Captain George Prout - Peters Genealogy Page

Peters Genealogy Page


Captain George Prout 1839-1914

Captain George Prout.

Captain George Prout - South Australian Mining Expert.

Captain George Prout

Captain George Prout

10 June 1839 - 07 July 1914

George Prout was my Great Great Grandfather. The following account of the life and times of Mining Captain George Prout was published in "Adelaide and Vicinity" before the death of George.

I was lucky enough to buy a copy of this book.


Edited by J.J. Pascoe

Mr. George Prout

"Born at Camborne, Cornwall, on June 10, 1839. Mr. George Prout has like so many of his countrymen, for years been a mining man of influence in Australia. The county in the south-western corner of England is the cradle of successful miners and restless colonists who have scattered themselves over the globe, and, with the "cross-grained friend" called experience, and hereditary instinct, delved in every clime, or become good husbandmen. The comprehensive development of Australian mining fields is largely due to their knowledge and thoroughness and enterprise.

Kensington Park then known as Little Cornwall - Peach's Mine and Foster's Brickfield

Mr. George Prout, better known as Captain Prout, came to South Australia with his parents in the ship Lady Bruce, in September, 1846." (Actually 11 September 1846) "After working for a few months, in 1847, in Foster's Brickfield, he became an ore-dresser at Peach's Mine, Glen Osmond, the ruins of which can still be discerned by the curious. At the beginning of 1849 he proceeded to the Burra, where he worked at the great copper mine there until the early part of 1852. He then returned to his home at Kensington Park, then known as Little Cornwall. Whence he went with his father, the late Mr. George Prout, to the Enchunga gold rush. This field did not afford much scope: and the father, who had previously been to the Victorian diggings, returned thither, taking his son with him. The pair started from Melbourne with a team conveying tools and provisions, and took the Forest Creek track. When passing through Black Forest, heavy rains caused them to abandon the team, and to tramp to Forrest Creek through mud and slush often up to their knees. They did not recover their possessions until three or four weeks later, when they were brought in by teamsters. Although a mere boy at the time, Mr. Prout entered very thoroughly into the work and spirit of the diggers, and while growing in stature, gained a splendid experience. In the same year (1852), the first Wesleyan Chapel was built on the goldfields-at Forest Creek-and Mr. Prout was one of the first boys to attend the school attached to it. He was for some time engaged at Preshaw's Flat, between Castlemaine and Campbell's Creek, with his residence at the latter place. He remembers seeing, at this place, 50 lbs. weight of gold taken from a bucket of wash dirt obtained at a depth of 25 feet. In November, 1852, Mr.Prout temporarily left the fields for South Australia, returning to Victoria in a little while with his mother, brother, and sister.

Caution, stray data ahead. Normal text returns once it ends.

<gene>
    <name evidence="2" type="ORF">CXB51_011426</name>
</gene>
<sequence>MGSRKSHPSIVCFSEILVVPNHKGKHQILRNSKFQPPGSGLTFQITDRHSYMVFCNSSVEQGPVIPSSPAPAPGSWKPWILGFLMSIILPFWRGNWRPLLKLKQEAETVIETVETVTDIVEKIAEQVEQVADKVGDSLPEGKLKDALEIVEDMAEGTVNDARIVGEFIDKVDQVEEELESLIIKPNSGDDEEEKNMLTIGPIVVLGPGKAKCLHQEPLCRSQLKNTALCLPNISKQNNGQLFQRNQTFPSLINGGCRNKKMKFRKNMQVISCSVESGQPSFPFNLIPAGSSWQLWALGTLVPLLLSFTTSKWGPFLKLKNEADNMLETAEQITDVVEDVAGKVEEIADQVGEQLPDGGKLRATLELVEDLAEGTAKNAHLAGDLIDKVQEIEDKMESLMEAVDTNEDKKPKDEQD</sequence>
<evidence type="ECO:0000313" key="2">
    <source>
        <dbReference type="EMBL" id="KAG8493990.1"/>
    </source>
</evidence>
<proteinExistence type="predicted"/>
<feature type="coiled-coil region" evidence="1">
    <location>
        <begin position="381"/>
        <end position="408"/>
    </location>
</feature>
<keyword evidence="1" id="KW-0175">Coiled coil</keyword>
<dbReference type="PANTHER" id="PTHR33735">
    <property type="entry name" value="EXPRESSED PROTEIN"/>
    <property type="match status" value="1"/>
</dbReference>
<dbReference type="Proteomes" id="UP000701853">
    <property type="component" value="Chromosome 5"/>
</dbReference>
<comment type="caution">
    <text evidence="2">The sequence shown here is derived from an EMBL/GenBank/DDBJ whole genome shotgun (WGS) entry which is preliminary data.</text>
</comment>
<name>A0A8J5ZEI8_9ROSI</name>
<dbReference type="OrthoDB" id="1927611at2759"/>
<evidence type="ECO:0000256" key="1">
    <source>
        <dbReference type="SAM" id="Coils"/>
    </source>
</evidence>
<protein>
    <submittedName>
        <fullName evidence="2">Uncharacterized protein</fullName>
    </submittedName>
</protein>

Although passengers by the fastest boat then on the coast, they were 14 days accomplishing the distance between Adelaide and Melbourne. The passage was stormy, and it was sometimes feared that the vessel would sink. In the eastern capital the family were met by Mr. Geo. Prout, sen., who had purchased a horse and dray and a large tent for £45. After a six days' journey the family arrived at Campbell's Creek. At the Seventy-feet Hill rush, the rope by which the lad was descending his father's claim-- 80 ft. deep--snapped. and he fell a distance of 75 feet, breaking his ankle and splitting his leg upwards for 10 inches. This claim proved rich, containing some five or six feet of wash dirt. In 1854, after spending his Christmas in bed, owing to his accident, young Prout went to the Tarrangower (Maldon) rush on crutches; but not being successful there, he went on to Avoca. He had by this time discarded one crutch, and, although still somewhat impeded, was able to help his father, and to do well himself on the latter field. The first load of wash dirt they obtained, at the bottom of a shallow hole, went 13 ozs. of gold. From Avoca the pair journeyed to Mount Mologa, Sandy Creek, Adelaide Lead, Back Creek, and Dairy Hill. Between the two last places (now called Talbot and Amherst) the father bought some land in 1854. The son, as with other diggers, went from field to field, being successful in some and not in others. From Dairy Hill he removed to Fiery Creek (Beaufort), Glenpatrick, Pleasant Creek, St. Arnaud's, Fiddler's Creek, and Scandinavian Crescent at Hack Creek. He remained at the last place: from 1856 to 1863, and lost most of his accumulated money in speculating. As a consequence he had again to assume nomadic habits. He proceeded to Chinaman's Flat, thence to Clunes and Ballarat. In 1866 he returned to Talbot, and selected land on the Bet Bet Creek, near Woodstock Station, where for eight years he engaged in mining and farming; but with small rewards. He became a member of the Lilliam School Board, and opened a Sunday-school, known as the United Sunday-school, for all denominations.